Bing Maps (formerly Virtual Earth) evangelist Chris Pendleton has some news on the Virtual Earth ASP.NET Map Control:

Oh man, this has been a hot topic since we announced the Virtual Earth ASP .NET Control CTP last year. And, with today’s announcement to retire the Live Frameworks CTP the question (yet again) today is what will happen with the Virtual Earth / Bing Maps ASP .NET Control? In brief, it’s toast. It was great for what it was (ASP .NET wrappers for the AJAX control); but, we really needed to build a control that used the services in a direct fashion and were supported from Microsoft. Now, just to be clear, there wasn’t a whole lot of magic here other than we wrapped what the AJAX control already did into an ASP .NET friendly library. So, everything that it did can still be done just using JavaScript. [emphasis mine]

So, OK…the control is being discontinued. What’s a dev to do if you don’t want to tweak Javascript? Well, there is always the Bing Maps Silverlight control, which we used on the Tech-Ed Community Connection application. It’s got a lot of rich functionality, and according to Chris, it definitely has a future:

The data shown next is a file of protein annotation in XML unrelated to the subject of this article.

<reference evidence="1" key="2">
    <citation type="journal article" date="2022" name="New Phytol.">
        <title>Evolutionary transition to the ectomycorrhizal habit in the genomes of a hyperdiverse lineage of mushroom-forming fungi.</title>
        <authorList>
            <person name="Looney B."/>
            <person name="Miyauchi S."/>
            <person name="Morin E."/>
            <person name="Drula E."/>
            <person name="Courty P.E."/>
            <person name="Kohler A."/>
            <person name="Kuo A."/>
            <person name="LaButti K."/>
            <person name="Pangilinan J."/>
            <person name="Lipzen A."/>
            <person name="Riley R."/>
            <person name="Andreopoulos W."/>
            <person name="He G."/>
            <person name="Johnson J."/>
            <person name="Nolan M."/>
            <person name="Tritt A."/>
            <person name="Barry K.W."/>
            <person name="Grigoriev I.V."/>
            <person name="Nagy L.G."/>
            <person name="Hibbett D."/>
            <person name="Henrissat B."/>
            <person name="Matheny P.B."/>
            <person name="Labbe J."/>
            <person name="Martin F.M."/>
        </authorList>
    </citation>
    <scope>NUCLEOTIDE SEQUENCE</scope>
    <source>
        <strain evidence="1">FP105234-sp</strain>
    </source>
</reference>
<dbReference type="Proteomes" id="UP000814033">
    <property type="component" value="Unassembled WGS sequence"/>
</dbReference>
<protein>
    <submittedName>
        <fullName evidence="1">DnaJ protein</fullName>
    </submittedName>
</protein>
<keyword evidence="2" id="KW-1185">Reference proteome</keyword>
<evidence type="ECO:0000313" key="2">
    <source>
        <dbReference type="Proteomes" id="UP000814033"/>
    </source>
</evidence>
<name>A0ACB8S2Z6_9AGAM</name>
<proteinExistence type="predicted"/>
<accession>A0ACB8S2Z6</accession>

Finally, if you want a supported .NET interface from Microsoft, you can use the Bing Maps Silverlight Control which is currently in CTP. This WILL come out of CTP and become a supported version, so do not fear it will share the ASP .NET Control’s fate.

One last point…this highlights something pretty important to keep in mind about pre-release software. Sometimes, as with the Silverlight control, a team will provide very clear guidance about their intention to bring a piece of software to a full release status. Other software released as a community technical preview (or CTP) may be intended to get feedback on concepts that may or may not be released in the same form as the CTP version. As such, you should always exercise caution about relying on pre-release software, particularly in production environments.

Unless the team responsible for the CTP, Beta, etc. has either provided a go-live license, or has made clear commitments about the future of that software, you should assume that it may go through major revisions, and might even end up not released.

It’s often fun to play with the latest in bleeding-edge technologies…just remember that in doing so you can sometimes end up getting cut.

Bing - The Future of the Virtual Earth ASP .NET Control - Bing Maps Blog - Bing Community